For example, people in their twenties and thirties who had made a lot of money, often with internet-related work, (ranging from programming companies to bitcoin trading) started buying NFTs – people who, referring to the wonderful Wintergasten broadcast with Yuval Noah Harari , told the NFT story, could also well use them to give meaning and exaltation to their lives. Many NFT collectors are hardly interested in classical art history (according to Van den Dorpel, they call it ‘legacy’); they have grown up with street art and see art as a means to connect, make more money and achieve status. NFTs provide all that – and in that sense, the NFT world is very little different from traditional art. But there is something more: Because every transaction in the blockchain remains visible, everyone can see how much you have paid for your NFTs. And this is what successful NFT buyers like to emphasize: it’s not for nothing that the most popular NFTs currently consist of simple, cartoon-like ‘portraits’ (or ‘PFPs’) that owners spend a lot of money on. and then eagerly installs them on as avatars on twitter or on NFT platforms like OpenSea and Nifty Gateway.

Also read this news: NFTs worth almost 2 million euros have been stolen

Take it Bored Ape Yacht Club: a collection of ten thousand cartoon-like images of boring monkeys. By the fall of April 25 last year, they were making just under two hundred dollars each. Five months later, in early September, a ‘Monkey’ was sold for almost three million dollars. Or take CryptoPunks: simple, pixelated portraits, created by the Canadian duo Larva Labs in 2017 (make them considered ‘primal NFTs’) and then given away for free. In early December this year, a CryptoPunk already spent more than ten million dollars. If you start paying attention, it’s almost fun: sometimes certain NFT circles, where money is eagerly pumped around, seem like shopping streets filled CryptoPunks.

Traditional art world

But are NFTs also art? As painful as it may be for the traditional art world, there is no doubt that they function socially as works of art: they are collected, given a high status, and the narrative around them (very occasionally) made a lot of money. Alone: ​​according to the material standards of traditional art, CryptoPunks and Bored monkeys not even the level of artists like Banksy or KAWS. This leads to misery among ‘traditional’ artists, especially if, like Van den Dorpel, they have been working with online art for years. Sometimes they also benefit: both Rafael Rozendaal and Jan Robert Leegte, two of the Netherlands’ most famous online artists, sold an NFT last year at a record price. Van den Dorpel himself was waiting to release an NFT. He wanted, as he himself says, to think carefully about what he was going to do, “and at the same time continue to be the annoying artist a bit”.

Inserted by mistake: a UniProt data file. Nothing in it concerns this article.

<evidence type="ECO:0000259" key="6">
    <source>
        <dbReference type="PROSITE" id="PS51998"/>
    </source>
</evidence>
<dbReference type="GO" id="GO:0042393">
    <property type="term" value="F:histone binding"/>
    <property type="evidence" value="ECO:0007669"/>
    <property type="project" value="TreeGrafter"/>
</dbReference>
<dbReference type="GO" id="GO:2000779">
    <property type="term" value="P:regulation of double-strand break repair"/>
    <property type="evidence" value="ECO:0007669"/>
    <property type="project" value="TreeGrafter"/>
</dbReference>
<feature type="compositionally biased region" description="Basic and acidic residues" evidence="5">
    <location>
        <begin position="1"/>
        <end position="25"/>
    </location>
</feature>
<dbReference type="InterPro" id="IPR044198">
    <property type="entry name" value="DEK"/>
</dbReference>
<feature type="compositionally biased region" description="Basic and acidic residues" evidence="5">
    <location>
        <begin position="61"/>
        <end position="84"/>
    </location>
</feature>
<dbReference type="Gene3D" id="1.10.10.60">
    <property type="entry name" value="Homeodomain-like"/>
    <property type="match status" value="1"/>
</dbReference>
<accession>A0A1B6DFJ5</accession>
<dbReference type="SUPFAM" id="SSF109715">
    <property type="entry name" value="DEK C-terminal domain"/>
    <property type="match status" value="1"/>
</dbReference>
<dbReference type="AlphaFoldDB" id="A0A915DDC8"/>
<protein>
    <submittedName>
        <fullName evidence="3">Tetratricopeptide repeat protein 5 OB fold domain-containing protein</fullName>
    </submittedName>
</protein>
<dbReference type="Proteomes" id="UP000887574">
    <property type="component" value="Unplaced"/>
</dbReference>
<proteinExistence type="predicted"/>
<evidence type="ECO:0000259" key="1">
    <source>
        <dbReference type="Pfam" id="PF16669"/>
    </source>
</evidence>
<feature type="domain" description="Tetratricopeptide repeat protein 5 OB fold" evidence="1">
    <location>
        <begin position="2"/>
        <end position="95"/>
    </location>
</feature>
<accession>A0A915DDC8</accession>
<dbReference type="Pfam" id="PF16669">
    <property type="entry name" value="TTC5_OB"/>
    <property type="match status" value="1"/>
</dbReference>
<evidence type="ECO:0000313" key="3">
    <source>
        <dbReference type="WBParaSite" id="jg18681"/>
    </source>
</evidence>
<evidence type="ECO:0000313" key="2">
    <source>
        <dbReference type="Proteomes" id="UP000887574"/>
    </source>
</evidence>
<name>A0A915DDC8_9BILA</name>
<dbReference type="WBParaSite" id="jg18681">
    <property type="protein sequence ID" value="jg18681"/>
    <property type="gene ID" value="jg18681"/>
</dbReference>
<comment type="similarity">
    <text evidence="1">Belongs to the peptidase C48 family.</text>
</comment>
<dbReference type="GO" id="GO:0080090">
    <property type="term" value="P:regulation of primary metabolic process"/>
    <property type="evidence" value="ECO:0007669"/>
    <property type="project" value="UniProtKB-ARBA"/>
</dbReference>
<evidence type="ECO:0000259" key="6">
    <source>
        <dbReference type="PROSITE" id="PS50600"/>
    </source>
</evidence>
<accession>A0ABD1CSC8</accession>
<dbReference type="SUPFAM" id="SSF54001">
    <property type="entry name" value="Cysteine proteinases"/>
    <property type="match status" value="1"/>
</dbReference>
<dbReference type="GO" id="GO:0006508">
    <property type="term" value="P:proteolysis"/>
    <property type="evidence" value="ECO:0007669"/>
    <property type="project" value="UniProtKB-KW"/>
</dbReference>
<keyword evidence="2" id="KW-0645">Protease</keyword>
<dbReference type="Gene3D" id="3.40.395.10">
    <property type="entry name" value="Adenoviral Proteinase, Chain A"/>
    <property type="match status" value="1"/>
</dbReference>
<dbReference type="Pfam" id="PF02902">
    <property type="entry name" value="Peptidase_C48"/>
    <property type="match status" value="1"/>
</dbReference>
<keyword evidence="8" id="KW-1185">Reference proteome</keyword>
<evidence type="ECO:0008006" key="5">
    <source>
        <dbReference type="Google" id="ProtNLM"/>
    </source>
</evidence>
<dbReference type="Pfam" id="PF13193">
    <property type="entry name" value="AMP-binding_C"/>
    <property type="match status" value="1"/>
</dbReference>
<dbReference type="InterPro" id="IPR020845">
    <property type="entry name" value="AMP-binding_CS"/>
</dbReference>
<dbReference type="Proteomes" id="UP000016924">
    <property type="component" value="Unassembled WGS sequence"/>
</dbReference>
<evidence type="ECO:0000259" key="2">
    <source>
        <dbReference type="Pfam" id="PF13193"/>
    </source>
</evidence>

Harm van den Dorpel, Mutant Garden Autobreeder, 2021

Photo Gert Jan van Rooij / Upstream Gallery

Such Mutant Garden Seeder, and ‘mutating NFT’. It consists of 512 ‘mutants’, each of which is a living organism – partly based on Van den Dorpel’s fascination with biology and genetics. At ‘birth’, each ‘mutant’ of Van den Dorpel was given a ‘gene set’ that determines how and under what circumstances the mutant changes, depending on the condition of the blockchain. But it can never be completely predicted, just like real life. “I wanted to create an elusive NFT,” says Van den Dorpel, “which shows that things always keep changing, even on the blockchain – it was always a kind of essence of web art. I want to keep that spirit. “It drove some collectors crazy: if they bought a beautiful, complex composition, it quickly turned into a smooth, gray square.”

Content rich

For the launch of Mutant Garden Seeder Remarkably, Van den Dorpel still collaborated with his ‘brick and mortar gallery’ Upstream in Amsterdam. They gave several NFT workshops to collectors who knew nothing about the medium (most of them) and sold the first 64 copies exclusively through the gallery in hopes of Van den Dorpel’s reputation as a veteran and the wealth of content. It worked. Mutant Have was dropped on July 23; buyers in the gallery paid 425 euros – the rest went for 0.4 Ether, around 850 euros at the time – and within 2.5 hours they were all gone. And the success brought yet another bonus: A lively trade with Van den Dorpels emerged on an NFT platform like OpenSea. mutantsand because such platforms often have in their contracts that the artist receives a percentage of about ten percent of the resale price for each transaction, revenue for Van den Dorpel increased significantly, especially as his mutants at one point rose to about 75,000 euros.

“It was a ‘perfect stormsays Van den Dorpel. “Everything came together: the right time, Ether was right, the gallery and I had prepared well, and I had amazing staff. I only underestimated how much work it would be: I sometimes mockingly say that on July 23, I transformed from artist to accountant. “And hopefully soon to become a homeowner – if it were not for the fact that the housing market in Berlin is no longer , what it once was. Van den Dorpel: “No matter how big the NFT suddenly looks, it’s good to realize that this development is only in the beginning. The best has not yet come. Undoubtedly the worst. “